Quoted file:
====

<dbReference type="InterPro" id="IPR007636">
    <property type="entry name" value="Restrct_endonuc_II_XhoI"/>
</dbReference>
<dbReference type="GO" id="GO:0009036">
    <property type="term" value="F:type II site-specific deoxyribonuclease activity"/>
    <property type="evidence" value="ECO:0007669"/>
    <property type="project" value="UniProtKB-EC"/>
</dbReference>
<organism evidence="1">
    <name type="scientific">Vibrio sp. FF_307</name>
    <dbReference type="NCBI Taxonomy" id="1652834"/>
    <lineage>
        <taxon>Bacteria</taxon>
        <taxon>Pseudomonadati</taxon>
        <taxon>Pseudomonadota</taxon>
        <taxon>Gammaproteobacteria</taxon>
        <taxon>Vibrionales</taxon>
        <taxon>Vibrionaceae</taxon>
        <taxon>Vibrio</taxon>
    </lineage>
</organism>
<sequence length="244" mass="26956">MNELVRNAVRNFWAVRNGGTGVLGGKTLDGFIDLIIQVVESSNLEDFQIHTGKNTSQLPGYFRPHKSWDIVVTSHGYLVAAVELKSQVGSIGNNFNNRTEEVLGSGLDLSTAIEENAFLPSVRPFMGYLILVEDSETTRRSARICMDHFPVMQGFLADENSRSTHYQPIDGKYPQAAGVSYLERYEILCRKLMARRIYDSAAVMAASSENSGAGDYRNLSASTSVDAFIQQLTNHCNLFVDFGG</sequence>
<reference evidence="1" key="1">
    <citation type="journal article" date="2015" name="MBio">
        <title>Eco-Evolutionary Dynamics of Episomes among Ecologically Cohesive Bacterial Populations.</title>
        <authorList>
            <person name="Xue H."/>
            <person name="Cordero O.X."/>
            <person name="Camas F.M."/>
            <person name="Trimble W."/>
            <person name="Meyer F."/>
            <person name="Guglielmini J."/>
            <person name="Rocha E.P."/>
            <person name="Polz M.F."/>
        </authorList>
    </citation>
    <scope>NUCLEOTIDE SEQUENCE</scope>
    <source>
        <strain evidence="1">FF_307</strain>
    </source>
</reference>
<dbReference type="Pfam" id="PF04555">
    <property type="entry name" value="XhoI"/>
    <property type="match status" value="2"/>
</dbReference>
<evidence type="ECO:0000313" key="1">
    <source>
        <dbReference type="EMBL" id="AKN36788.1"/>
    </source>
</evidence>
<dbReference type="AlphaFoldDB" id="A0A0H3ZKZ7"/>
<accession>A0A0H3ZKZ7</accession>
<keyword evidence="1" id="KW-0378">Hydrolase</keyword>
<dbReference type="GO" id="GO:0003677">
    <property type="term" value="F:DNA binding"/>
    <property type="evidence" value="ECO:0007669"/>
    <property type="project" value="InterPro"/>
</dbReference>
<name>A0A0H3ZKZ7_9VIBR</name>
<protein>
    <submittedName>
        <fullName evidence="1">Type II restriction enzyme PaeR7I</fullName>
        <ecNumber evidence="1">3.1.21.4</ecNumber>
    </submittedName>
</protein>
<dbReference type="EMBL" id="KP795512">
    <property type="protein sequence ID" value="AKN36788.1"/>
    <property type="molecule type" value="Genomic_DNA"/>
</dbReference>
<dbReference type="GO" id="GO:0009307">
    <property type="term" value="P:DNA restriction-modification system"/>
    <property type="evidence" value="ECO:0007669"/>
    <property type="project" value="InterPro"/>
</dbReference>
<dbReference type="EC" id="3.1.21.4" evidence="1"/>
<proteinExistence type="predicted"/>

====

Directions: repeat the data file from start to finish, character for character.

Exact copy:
<dbReference type="InterPro" id="IPR007636">
    <property type="entry name" value="Restrct_endonuc_II_XhoI"/>
</dbReference>
<dbReference type="GO" id="GO:0009036">
    <property type="term" value="F:type II site-specific deoxyribonuclease activity"/>
    <property type="evidence" value="ECO:0007669"/>
    <property type="project" value="UniProtKB-EC"/>
</dbReference>
<organism evidence="1">
    <name type="scientific">Vibrio sp. FF_307</name>
    <dbReference type="NCBI Taxonomy" id="1652834"/>
    <lineage>
        <taxon>Bacteria</taxon>
        <taxon>Pseudomonadati</taxon>
        <taxon>Pseudomonadota</taxon>
        <taxon>Gammaproteobacteria</taxon>
        <taxon>Vibrionales</taxon>
        <taxon>Vibrionaceae</taxon>
        <taxon>Vibrio</taxon>
    </lineage>
</organism>
<sequence length="244" mass="26956">MNELVRNAVRNFWAVRNGGTGVLGGKTLDGFIDLIIQVVESSNLEDFQIHTGKNTSQLPGYFRPHKSWDIVVTSHGYLVAAVELKSQVGSIGNNFNNRTEEVLGSGLDLSTAIEENAFLPSVRPFMGYLILVEDSETTRRSARICMDHFPVMQGFLADENSRSTHYQPIDGKYPQAAGVSYLERYEILCRKLMARRIYDSAAVMAASSENSGAGDYRNLSASTSVDAFIQQLTNHCNLFVDFGG</sequence>
<reference evidence="1" key="1">
    <citation type="journal article" date="2015" name="MBio">
        <title>Eco-Evolutionary Dynamics of Episomes among Ecologically Cohesive Bacterial Populations.</title>
        <authorList>
            <person name="Xue H."/>
            <person name="Cordero O.X."/>
            <person name="Camas F.M."/>
            <person name="Trimble W."/>
            <person name="Meyer F."/>
            <person name="Guglielmini J."/>
            <person name="Rocha E.P."/>
            <person name="Polz M.F."/>
        </authorList>
    </citation>
    <scope>NUCLEOTIDE SEQUENCE</scope>
    <source>
        <strain evidence="1">FF_307</strain>
    </source>
</reference>
<dbReference type="Pfam" id="PF04555">
    <property type="entry name" value="XhoI"/>
    <property type="match status" value="2"/>
</dbReference>
<evidence type="ECO:0000313" key="1">
    <source>
        <dbReference type="EMBL" id="AKN36788.1"/>
    </source>
</evidence>
<dbReference type="AlphaFoldDB" id="A0A0H3ZKZ7"/>
<accession>A0A0H3ZKZ7</accession>
<keyword evidence="1" id="KW-0378">Hydrolase</keyword>
<dbReference type="GO" id="GO:0003677">
    <property type="term" value="F:DNA binding"/>
    <property type="evidence" value="ECO:0007669"/>
    <property type="project" value="InterPro"/>
</dbReference>
<name>A0A0H3ZKZ7_9VIBR</name>
<protein>
    <submittedName>
        <fullName evidence="1">Type II restriction enzyme PaeR7I</fullName>
        <ecNumber evidence="1">3.1.21.4</ecNumber>
    </submittedName>
</protein>
<dbReference type="EMBL" id="KP795512">
    <property type="protein sequence ID" value="AKN36788.1"/>
    <property type="molecule type" value="Genomic_DNA"/>
</dbReference>
<dbReference type="GO" id="GO:0009307">
    <property type="term" value="P:DNA restriction-modification system"/>
    <property type="evidence" value="ECO:0007669"/>
    <property type="project" value="InterPro"/>
</dbReference>
<dbReference type="EC" id="3.1.21.4" evidence="1"/>
<proteinExistence type="predicted"/>